The energy level diagram below
shows the electronic configuration for an atom. How many electrons does the atom
need to lose in order to gain a full outer shell? (A) One, (B) two, (C) three, (D)
four, or (E) six.
The question tells us that the
given diagram is an energy level diagram. Energy levels are distances from
the nucleus that describe the location of electrons. As shown in the energy level
diagram, the energy levels are K, L, M, and N. K is the first energy level and is
filled first. L, M, and N are the second, third,
and fourth energy levels, respectively.
Each energy level has a different
maximum number of electrons. If an atom has the maximum number
of electrons in its outer shell, it is said to have a full outer shell. K is two, L is eight, M is 18, and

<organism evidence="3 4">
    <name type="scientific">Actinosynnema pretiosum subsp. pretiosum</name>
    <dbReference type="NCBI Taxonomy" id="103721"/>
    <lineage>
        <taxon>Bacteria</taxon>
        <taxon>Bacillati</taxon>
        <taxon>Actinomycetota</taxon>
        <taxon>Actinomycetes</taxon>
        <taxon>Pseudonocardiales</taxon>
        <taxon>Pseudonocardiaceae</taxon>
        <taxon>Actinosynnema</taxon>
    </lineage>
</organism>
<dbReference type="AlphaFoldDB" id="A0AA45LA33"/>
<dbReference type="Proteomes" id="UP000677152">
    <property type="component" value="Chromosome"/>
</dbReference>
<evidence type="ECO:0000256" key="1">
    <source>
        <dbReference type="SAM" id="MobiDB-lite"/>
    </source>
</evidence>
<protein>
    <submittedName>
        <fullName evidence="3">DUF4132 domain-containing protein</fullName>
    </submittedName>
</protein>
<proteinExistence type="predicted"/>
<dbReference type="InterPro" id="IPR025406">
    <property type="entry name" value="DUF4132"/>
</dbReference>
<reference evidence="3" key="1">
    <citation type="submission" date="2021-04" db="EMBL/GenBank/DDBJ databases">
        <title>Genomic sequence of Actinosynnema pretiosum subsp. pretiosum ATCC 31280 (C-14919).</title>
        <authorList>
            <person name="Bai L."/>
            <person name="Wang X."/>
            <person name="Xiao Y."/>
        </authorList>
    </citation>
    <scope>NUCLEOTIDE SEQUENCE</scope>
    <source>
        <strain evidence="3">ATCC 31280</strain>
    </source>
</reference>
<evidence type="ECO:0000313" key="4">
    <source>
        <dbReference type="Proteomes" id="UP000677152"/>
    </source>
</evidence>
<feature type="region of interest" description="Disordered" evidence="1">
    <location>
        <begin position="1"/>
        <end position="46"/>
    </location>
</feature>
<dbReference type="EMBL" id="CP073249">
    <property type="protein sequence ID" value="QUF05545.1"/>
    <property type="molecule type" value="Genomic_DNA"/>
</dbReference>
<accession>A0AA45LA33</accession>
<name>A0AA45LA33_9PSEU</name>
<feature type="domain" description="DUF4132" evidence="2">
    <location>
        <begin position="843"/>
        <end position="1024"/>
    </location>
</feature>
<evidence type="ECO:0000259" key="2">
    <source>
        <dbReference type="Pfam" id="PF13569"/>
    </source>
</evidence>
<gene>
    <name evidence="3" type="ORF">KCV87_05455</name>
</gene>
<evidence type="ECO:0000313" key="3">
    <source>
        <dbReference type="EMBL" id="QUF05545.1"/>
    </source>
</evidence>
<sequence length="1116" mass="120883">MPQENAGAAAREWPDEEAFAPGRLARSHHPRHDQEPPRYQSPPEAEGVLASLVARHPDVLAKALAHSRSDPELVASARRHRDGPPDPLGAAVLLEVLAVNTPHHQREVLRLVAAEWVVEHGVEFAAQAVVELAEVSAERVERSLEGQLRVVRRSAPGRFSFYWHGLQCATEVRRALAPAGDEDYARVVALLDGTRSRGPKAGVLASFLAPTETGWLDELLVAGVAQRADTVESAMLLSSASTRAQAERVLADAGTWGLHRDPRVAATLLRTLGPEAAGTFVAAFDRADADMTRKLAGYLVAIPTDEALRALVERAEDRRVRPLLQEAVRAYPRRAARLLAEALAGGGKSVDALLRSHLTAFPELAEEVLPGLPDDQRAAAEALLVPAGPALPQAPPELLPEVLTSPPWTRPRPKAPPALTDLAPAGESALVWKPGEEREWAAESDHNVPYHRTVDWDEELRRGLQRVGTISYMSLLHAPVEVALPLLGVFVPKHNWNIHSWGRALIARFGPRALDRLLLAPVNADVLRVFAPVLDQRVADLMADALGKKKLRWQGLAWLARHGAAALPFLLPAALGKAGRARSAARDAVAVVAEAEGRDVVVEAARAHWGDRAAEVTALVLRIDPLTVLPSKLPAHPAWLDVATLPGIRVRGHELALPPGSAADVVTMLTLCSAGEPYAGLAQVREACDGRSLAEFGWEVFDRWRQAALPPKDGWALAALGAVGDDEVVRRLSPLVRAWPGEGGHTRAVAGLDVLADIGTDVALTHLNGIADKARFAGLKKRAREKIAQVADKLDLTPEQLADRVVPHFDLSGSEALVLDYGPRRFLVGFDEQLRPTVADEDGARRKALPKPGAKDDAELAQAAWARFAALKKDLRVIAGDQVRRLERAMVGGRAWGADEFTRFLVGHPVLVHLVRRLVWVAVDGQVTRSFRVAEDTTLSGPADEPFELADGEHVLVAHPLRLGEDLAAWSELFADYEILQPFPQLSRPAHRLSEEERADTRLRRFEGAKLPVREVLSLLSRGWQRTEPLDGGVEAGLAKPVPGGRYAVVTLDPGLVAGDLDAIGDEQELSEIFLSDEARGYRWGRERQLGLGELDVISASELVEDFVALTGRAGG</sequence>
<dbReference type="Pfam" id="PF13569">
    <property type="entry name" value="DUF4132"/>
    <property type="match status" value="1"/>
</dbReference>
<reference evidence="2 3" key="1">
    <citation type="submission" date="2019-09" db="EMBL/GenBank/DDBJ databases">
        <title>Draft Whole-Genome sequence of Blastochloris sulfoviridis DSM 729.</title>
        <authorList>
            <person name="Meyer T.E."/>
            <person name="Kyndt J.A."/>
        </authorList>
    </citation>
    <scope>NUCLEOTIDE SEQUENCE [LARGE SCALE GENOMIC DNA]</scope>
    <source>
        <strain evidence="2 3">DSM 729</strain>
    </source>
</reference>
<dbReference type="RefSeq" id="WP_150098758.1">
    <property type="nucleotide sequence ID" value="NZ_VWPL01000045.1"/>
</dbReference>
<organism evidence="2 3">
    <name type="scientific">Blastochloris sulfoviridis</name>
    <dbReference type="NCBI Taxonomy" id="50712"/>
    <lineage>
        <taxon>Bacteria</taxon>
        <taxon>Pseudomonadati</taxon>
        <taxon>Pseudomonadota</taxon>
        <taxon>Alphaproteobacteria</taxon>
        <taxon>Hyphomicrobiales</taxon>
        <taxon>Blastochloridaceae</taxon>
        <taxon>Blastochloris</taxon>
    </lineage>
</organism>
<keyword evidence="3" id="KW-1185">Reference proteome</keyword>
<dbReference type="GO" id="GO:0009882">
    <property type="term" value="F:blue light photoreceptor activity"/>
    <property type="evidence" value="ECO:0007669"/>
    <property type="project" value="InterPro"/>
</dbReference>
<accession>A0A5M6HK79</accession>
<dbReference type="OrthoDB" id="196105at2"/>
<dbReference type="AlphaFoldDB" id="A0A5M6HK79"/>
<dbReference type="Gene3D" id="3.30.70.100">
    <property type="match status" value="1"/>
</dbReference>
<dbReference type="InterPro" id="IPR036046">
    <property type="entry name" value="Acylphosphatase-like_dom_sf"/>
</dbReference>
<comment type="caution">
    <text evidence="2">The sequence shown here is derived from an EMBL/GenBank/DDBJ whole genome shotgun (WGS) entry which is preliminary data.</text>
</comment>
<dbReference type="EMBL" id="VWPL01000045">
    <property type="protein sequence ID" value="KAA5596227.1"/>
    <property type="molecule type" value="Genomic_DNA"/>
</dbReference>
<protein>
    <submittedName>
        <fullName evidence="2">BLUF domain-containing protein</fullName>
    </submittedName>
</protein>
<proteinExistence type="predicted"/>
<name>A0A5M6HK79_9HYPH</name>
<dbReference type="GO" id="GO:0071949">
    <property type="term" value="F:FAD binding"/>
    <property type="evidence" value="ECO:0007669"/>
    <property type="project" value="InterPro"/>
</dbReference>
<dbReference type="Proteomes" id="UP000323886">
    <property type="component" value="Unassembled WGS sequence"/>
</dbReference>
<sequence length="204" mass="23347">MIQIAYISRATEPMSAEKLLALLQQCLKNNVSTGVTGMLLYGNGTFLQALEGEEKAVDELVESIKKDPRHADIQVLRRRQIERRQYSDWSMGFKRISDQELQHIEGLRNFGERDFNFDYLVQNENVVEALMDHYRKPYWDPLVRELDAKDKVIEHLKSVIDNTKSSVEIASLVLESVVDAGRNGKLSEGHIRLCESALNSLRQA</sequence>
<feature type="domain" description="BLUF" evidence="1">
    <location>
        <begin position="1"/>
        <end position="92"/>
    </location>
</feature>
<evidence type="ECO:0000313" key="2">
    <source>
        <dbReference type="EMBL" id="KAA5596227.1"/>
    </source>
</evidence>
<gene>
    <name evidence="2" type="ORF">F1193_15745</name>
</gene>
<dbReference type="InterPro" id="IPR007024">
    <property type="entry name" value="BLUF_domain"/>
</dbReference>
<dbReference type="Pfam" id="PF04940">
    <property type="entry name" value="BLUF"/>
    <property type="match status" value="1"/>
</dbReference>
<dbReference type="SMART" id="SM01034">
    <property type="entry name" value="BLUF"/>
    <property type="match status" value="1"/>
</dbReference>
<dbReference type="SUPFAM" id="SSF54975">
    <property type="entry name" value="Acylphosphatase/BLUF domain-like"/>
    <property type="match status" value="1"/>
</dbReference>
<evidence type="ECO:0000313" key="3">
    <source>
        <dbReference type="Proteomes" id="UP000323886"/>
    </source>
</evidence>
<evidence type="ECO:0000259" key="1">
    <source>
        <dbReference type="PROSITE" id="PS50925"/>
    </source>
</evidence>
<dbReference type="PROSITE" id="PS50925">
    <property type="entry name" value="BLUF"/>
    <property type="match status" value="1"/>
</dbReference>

N is 32. We can see how electrons fill
energy levels by using the electronic configuration.
Electronic configuration is defined
as the distribution of electrons in energy levels. The electronic configuration for
this atom is 2,2. This tells us that there are two
electrons in energy level K. As the maximum number of electrons
in energy level K is two, we can tell that this shell is full. There are also two electrons in
energy level L. But in this case, the maximum
number of electrons is eight. Therefore, energy level L is
The question asks how many
electrons does the atom need to lose to gain a full outer shell. As K is the only full shell, we
have to figure out how many electrons need to be lost so that only K is full. We can see that two electrons must
be lost. When these electrons are lost, the
atom has the same electron configuration as the closest noble gas, helium.
Thus, the number of electrons that
the atom needs to lose in order to gain a full outer shell is (B), two.